For Potential ESD Students:

All of SUTD’s degrees are significantly broader than their counterpart degrees in traditional universities. For prospective students, it is sometimes difficult to distinguish the lines between ESD and the other degrees offered, most notably, Engineering Product & Development (EPD) and Information Systems Technology and Design (ISTD). In short, ESD focuses on infrastructure solutions that facilitates, runs, and optimises systems. This is best shown through an example. Consider the specific challenge of delivering and deploying plug-in electric vehicles (PEV) widely throughout Singapore. Compare how the EPD, ESD, and ISTD pillars address the various components of this application:

  • EPD – Design the car for aerodynamics & comfort; design the vehicle’s engine and drive train; simulate and analyse the safety crash test; design and test a high capacity, efficient battery system.
  • ESD – Design the optimal charging policy given the battery technology; analyse the effect of surge energy demands after rush hour; design charging schedule based on dynamic pricing of electricity; analyse life-cycle carbon-footprint of PEV; determine optimal location for charging stations given traffic flow patterns.
  • ISTD – Design and implement car software, mobile device integration, status interface, heads-up display, and secure communication protocols both within the vehicle and between vehicles.

In general, ESD focuses on the logic that organises and coordinates complex systems. This logic is rooted in modelling, analysing, and optimising the systems toward an efficient, productive, and cost-effective solution.

Our ESD degree is also often compared with various other programmes at different universities. ESD incorporates elements from industrial engineering, operations research, applied mathematics, system dynamics, economics, and business. Because the ESD curriculum and focus is so unique, there is no other degree programme that includes both the depth and breadth that ESD provides. In a traditional university, ESD is most similar to an industrial engineering programme. Industrial engineering (IE) also has a theme of modelling, simulating, and optimising systems. In addition IE programmes also introduce many of the same mathematical methods including operations research, discrete mathematics, and network analysis. A major component that differentiates ESD from traditional engineering programmes is consideration of the socio-economic environment in which systems operate. This environment imposes many business- and policy-related constraints. ESD focuses on cultivating the understanding of how these surrounding factors influence the performance of these traditional technical methods and how these two areas can be melded together to yield more robust and efficient solutions.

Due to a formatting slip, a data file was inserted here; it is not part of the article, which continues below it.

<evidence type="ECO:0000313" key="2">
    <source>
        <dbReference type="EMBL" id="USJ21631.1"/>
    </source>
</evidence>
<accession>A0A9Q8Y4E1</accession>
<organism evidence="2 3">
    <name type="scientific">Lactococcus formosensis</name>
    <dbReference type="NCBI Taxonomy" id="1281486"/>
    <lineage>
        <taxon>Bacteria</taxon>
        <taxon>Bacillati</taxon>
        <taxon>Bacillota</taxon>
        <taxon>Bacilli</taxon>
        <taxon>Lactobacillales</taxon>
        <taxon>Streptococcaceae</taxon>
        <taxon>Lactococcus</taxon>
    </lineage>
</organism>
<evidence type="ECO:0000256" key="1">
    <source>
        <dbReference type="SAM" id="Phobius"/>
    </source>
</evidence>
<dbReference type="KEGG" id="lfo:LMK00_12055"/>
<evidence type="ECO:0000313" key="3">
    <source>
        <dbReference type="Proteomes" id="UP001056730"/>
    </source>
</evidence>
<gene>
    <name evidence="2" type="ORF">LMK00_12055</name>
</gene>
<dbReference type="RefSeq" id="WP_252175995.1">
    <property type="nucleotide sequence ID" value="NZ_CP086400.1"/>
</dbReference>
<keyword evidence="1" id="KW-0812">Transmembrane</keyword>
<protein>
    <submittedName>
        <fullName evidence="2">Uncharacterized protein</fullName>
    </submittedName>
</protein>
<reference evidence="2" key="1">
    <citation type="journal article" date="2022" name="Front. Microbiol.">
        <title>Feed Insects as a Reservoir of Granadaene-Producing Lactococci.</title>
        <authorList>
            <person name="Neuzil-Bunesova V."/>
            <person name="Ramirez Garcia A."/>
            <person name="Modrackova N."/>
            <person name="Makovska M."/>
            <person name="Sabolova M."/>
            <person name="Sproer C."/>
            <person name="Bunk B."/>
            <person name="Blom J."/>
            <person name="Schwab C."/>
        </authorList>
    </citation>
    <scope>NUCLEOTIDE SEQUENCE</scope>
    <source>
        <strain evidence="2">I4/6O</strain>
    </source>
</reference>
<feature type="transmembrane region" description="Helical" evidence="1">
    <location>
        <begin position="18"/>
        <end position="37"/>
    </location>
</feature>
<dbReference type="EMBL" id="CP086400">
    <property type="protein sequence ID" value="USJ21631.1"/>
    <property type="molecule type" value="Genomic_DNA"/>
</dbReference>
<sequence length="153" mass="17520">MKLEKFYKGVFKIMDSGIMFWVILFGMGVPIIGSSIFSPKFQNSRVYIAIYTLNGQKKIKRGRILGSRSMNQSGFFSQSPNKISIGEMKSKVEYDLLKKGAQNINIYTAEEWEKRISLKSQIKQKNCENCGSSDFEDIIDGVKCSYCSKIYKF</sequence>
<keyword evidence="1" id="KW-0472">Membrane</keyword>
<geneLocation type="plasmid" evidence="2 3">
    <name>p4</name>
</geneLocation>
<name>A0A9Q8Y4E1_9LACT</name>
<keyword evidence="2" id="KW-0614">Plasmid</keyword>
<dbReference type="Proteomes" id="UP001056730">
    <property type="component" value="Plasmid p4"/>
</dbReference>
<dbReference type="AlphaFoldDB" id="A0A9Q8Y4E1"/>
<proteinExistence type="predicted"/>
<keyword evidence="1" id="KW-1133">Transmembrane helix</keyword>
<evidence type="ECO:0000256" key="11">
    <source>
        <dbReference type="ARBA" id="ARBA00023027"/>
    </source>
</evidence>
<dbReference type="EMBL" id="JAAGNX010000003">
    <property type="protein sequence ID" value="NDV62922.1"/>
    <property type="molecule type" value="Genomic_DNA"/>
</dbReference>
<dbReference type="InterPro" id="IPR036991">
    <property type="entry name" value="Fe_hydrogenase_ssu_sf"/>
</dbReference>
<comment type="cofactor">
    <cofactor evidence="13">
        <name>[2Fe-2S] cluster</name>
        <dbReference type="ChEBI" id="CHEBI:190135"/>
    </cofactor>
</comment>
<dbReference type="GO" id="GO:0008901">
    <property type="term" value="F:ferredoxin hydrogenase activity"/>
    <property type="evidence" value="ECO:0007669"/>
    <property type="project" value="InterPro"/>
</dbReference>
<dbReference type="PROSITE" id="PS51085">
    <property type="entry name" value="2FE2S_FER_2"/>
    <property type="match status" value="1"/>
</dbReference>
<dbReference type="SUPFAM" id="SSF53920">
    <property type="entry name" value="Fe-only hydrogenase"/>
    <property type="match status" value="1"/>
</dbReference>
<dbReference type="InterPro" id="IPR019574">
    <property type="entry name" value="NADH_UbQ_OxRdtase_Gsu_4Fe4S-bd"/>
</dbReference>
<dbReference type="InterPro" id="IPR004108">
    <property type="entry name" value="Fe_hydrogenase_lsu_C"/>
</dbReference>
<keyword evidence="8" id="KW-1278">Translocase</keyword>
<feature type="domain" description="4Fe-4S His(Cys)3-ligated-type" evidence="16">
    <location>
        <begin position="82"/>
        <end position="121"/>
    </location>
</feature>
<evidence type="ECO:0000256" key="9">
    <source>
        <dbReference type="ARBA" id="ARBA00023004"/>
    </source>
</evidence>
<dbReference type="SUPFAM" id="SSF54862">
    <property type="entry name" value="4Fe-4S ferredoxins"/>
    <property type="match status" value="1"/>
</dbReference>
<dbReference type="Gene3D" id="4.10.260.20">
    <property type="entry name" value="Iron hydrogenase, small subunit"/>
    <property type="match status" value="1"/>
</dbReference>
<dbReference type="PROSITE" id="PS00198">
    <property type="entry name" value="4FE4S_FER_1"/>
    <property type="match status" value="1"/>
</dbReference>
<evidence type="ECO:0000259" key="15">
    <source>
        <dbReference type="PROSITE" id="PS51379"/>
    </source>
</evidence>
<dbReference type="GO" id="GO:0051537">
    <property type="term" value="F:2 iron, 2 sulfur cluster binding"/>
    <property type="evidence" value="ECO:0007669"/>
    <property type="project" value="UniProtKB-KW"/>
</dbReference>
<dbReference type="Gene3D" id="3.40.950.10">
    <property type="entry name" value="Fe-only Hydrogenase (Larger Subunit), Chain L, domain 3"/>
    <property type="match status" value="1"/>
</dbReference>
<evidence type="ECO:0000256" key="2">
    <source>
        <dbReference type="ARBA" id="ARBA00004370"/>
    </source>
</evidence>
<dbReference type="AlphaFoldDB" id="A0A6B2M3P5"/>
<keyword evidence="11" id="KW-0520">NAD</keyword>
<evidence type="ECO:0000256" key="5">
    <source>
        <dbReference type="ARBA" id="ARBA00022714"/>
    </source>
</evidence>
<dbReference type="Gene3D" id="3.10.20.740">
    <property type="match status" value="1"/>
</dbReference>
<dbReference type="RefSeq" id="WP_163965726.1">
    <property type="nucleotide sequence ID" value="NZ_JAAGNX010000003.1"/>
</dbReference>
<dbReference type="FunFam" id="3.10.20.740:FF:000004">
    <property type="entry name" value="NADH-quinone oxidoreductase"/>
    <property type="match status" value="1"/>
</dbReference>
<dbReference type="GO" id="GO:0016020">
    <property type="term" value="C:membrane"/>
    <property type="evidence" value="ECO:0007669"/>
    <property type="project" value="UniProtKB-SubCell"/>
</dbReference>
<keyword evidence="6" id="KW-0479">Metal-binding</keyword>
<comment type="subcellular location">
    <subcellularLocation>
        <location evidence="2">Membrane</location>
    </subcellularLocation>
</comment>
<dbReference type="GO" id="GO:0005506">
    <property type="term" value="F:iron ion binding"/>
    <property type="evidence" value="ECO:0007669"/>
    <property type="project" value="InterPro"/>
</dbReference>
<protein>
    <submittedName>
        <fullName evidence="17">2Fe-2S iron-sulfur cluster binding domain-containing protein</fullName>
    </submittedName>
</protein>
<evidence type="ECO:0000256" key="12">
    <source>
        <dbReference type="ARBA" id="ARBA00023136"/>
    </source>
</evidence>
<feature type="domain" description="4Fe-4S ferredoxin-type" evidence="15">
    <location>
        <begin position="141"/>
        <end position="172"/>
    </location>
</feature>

Industrial Engineering (IE) is a subset of ESD and a student could choose to build a profile similar to that of an IE. ESD is broader because we embrace a wider range of applications and emphasise more economics, public policy and management. An even more significant difference is the rigor of our courses, the high calibre of our faculty, and the unique educational experience we offer (smaller classes, industry involvement, project-based learning, research opportunities, and connection to MIT).

SUTD is a selective school committed to educating the people that will be future leaders of industry, government, and academia. We have many industry and government partners that have committed to hiring our students as interns and graduates as employees, which is a testament to the fact that they believe ESD students will be extremely competitive.

One of the most exciting aspects of Design at SUTD is that it comes in so many forms and flavors. The theme of design is very important in the study of systems. ESD gives you the tools to model, analyse, and optimise real-world systems with a goal that our students will design robust infrastructures and design management policies that lead to increased efficiency, production, revenue, and performance in these complex systems. In the pillar years you will engage in course design projects and case studies that facilitate this kind of thinking.

The ESD programme gives you the opportunity to select 60 credits from elective courses. This flexibility gives you the chance to customise your degree and specialise if you want to. One way to specialise is to follow one of the specific ESD focus tracks.

The ESD core modules – Probability, Optimisation, Statistics, Operations Management, Stochastic & Network Modelling, etc. – do not directly include many Physics concepts. However, these analytical tools can be used to study Physics problems. In terms 6, 7, and 8 students choose the majority of their courses. Since students can take up to 36 credits from another pillar, they can choose electives that are either related to Physics, or not related to Physics.